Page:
Following her husband’s untimely death, Seoulite Sin-ae (Jeon Do-yeon (전도연) decides to fulfill the late man’s greatest wish by relocating to his hometown of Miryang and raise their son Jun. Initially the countryside town seems an odd place, yet Sin-ae quickly settles in by making acquaintances with overly friendly mechanic Jong-chan (Song Kang-ho (송강호) and setting up a piano academy. The newly single-mum also reveals her intentions to develop an area of land to the residents, and begins scouting with assistance Jong-chan in tow. Yet when a further terrible tragedy occurs, Sin-ae’s very sanity is tested as she struggles to cope in the aftermath. As she turns to any available source to alleviate her trauma, Jong-chan continues to try and help.
Secret Sunshine is an absolutely exceptional film and a true modern classic of Korean cinema.
Throughout his relatively small but undeniably brilliant filmography, director Lee Chang-dong (이창동) has keenly and insightfully explored a multitude of social discourses that afflict contemporary Korea. With Secret Sunshine the auteur examines the nature of grief and psychological instability following devastating trauma, as well as the ideology of small country towns alongside the devout embrace of religion. It’s extremely weighty material yet director Lee deftly constructs both the narrative and the visual aesthetic with such an assured poetic confidence that the themes combine seamlessly, as well as expressing a level of wisdom and awareness many other filmmakers can only dream of. The result is a drama that is a simultaneously beautiful and incredibly intense viewing experience, one which impresses and inspires on multiple levels with its insightful poignancy, while also exuding a power that resonates long after the credits roll.
The intensity and emotional magnitude of Secret Sunshine ironically lies in the subtle grace within which the story is told. The social-realism director Lee employs is as potent as ever, yet with Secret Sunshine he seems to remove any and all directorial flourishes. The approach is incredibly effective as the absence of dramatic devices allows the story to simply stand on its own merits and forces the audience to engage intellectually, emotionally, and morally with the topics being explored, as well as demand that they draw their own conclusions from the debates put forth. As such the film is a truly immersive experience that is ingenious in its simplicity yet phenomenally affecting.
Chiefly, the debates examined in Secret Sunshine are centered around the general negligence involved in suffering, and the role of religion in society. In taking a step away from employing potentially manipulative cinematic devices, director Lee quite naturally allows the issues to expose themselves for the ignorance and hypocrisy inherent within. The manner in which he does so is fascinating, as within the context of Shin-ae’s attempts to reconcile her grief he simply applies the logic of the ideology in question so that it ultimately ridicules itself. For example, Shin-ae’s internal conflict involving the notion of forgiveness is potently used to express the pretense involved in religion and in revealing the nature of grief, as well as articulating the narrow-minded sensibilities of the local community. The remarkable story itself holds the compulsion of debate, and director Lee is masterful in letting it speak volumes.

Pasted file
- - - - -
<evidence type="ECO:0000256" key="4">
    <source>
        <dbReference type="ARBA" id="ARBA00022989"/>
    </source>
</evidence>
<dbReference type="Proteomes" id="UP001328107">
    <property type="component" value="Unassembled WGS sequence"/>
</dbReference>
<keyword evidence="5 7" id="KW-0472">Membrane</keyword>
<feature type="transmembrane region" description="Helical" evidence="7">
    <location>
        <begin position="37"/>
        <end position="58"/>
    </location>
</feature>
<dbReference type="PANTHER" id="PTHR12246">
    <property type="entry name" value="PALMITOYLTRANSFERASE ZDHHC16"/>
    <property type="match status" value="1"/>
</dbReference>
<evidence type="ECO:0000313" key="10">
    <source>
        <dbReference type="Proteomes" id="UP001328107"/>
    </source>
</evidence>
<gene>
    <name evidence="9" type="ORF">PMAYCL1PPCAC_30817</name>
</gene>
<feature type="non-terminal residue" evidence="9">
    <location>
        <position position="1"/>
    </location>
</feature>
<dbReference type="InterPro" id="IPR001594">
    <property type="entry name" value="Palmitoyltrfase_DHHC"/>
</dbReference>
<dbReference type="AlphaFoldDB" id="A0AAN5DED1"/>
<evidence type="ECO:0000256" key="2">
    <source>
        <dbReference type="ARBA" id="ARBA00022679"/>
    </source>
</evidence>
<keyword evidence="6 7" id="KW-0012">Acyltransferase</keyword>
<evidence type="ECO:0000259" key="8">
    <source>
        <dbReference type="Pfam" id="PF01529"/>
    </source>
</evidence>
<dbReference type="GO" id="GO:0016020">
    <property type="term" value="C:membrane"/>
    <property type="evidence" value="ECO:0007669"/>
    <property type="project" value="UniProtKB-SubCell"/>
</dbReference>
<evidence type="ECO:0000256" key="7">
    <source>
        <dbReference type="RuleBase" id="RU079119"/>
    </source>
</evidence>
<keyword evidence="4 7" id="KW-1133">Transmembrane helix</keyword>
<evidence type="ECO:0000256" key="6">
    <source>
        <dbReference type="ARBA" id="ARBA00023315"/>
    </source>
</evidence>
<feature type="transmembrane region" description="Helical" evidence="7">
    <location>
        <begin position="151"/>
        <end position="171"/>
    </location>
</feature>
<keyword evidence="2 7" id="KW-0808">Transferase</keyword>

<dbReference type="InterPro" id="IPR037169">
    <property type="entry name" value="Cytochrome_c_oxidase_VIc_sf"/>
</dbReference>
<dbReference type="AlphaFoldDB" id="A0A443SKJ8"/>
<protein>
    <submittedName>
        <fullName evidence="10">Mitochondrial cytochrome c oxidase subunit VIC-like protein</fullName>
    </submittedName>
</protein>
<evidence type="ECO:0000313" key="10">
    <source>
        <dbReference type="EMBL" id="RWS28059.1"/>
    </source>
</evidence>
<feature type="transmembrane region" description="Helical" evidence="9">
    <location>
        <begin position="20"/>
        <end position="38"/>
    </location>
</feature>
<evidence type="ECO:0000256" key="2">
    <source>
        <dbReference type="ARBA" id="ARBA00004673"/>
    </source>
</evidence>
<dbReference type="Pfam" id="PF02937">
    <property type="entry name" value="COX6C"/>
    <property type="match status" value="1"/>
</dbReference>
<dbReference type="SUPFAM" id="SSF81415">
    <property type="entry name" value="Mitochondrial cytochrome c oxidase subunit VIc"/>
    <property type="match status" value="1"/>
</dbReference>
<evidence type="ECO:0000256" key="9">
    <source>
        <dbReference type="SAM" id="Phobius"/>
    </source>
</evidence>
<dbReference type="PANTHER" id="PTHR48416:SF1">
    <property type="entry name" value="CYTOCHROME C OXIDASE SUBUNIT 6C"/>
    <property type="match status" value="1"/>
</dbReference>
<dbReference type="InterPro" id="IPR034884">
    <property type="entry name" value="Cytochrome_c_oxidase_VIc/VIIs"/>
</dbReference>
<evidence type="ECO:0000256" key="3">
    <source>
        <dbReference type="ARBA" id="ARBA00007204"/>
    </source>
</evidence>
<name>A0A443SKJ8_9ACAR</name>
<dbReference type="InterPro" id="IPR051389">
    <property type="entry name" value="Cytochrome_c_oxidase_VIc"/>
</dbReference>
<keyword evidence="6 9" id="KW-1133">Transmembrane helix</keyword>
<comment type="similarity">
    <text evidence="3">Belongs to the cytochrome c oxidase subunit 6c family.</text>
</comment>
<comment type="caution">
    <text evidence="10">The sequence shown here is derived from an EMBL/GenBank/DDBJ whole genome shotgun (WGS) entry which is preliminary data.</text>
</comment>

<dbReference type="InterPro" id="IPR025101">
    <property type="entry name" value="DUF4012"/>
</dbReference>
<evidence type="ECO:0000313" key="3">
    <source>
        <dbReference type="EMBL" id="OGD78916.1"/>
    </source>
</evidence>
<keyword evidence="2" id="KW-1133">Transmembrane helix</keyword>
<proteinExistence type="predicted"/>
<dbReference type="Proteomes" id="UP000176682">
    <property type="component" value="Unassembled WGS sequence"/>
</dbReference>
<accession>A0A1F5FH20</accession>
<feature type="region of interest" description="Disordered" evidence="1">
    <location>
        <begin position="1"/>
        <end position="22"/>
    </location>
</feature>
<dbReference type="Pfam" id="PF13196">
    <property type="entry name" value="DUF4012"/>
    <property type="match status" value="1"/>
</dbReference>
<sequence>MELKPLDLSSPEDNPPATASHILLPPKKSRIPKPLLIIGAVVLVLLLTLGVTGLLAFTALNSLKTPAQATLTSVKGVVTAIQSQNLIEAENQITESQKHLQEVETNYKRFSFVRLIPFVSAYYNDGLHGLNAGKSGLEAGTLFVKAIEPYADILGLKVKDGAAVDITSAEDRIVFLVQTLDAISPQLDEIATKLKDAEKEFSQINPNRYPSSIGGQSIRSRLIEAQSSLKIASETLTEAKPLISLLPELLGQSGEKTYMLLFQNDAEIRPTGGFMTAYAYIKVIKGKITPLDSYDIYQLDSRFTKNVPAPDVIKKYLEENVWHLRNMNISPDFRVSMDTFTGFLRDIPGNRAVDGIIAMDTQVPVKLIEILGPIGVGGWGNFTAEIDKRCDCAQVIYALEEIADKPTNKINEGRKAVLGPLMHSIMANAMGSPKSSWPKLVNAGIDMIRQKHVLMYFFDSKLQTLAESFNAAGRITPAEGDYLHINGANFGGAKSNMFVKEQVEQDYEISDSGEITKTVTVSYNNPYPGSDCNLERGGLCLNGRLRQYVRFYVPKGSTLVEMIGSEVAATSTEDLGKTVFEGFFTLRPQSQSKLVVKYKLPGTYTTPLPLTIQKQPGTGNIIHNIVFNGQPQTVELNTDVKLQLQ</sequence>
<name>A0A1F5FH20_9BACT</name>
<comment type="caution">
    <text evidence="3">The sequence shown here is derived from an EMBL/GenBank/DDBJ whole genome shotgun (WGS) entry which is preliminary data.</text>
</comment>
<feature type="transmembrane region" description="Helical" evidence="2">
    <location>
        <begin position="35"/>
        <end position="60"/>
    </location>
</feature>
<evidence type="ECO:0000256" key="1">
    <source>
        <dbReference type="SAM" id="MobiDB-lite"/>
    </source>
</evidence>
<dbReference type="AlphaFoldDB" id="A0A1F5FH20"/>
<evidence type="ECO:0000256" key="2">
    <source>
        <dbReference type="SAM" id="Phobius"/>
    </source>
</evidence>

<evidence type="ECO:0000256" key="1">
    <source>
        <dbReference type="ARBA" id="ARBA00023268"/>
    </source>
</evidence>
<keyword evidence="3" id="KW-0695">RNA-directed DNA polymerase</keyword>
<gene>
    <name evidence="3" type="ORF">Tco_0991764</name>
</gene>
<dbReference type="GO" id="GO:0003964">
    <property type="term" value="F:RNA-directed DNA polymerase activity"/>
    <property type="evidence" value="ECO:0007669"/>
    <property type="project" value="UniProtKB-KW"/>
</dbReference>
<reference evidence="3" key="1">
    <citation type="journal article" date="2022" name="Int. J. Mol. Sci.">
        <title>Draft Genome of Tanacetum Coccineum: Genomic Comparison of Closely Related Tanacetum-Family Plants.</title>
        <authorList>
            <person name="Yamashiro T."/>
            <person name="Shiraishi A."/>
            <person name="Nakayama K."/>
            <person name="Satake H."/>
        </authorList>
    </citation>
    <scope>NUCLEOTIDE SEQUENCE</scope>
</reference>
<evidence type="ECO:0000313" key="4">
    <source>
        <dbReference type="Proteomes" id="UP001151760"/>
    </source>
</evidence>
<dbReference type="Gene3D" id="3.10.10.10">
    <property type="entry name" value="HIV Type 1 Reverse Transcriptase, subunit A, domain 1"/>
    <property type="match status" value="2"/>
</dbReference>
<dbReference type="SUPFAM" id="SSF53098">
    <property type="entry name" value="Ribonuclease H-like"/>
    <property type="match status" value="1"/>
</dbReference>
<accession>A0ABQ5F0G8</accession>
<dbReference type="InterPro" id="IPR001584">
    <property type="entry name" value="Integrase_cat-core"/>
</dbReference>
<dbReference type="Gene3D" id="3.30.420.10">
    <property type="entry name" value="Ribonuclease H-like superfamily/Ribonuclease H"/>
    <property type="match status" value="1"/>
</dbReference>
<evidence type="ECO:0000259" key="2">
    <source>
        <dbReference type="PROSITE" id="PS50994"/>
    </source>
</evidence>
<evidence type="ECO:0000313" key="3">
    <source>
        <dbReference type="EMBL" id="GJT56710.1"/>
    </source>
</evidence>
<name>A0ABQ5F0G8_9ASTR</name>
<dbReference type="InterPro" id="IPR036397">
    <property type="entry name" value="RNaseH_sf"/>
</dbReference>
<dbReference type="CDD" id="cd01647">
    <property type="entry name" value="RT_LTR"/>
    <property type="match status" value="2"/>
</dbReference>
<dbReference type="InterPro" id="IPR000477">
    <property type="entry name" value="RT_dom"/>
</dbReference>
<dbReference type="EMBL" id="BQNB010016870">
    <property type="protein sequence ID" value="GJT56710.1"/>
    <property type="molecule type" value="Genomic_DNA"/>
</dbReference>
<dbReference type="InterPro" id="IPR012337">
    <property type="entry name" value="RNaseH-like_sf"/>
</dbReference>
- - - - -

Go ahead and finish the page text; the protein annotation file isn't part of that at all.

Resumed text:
Yet Secret Sunshine would lack all conviction if not for the exquisite performance of Jeon Do-yeon. Jeon’s breathtaking, captivating turn as the grief-stricken mother earned her the Best Actress award at the Cannes Film Festival, cementing her position as one of the most highly regarded film talents in Korean cinematic history. It is difficult to overstate just how incredible the performance is, as Jeon’s uncanny ability to inhabit a role rather than act it reaches unbelievable levels of sincerity and poignancy, absolutely deserving every ounce of praise and acclaim. From the moment Secret Sunshine begins it gradually becomes clear that Jeon infuses the character of Sin-ae with psychological instability, with the manner in which she transitions into different realms of neuroses following a series of terrible events a masterclass in acting prowess. Jeon Do-yeon’s performance is so mesmerizing that co-star Song Kang-ho is largely overshadowed, although he also provides a highly compelling role as overly-kind yet somewhat unnerving mechanic Jong-chan.
Secret Sunshine is a truly exceptional film and a genuine modern classic of Korean cinema. Auteur Lee Chang-dong is simply remarkable in crafting the insightful story of grief, removing directorial flourishes to allow the incredible story to present debates on its own merits and forcing audience engagement with difficult material. Featuring an exquisite performance by Jeon Do-yeon, who took the top prize at Cannes for her role, Secret Sunshine is a phenomenal drama that every film fan should see.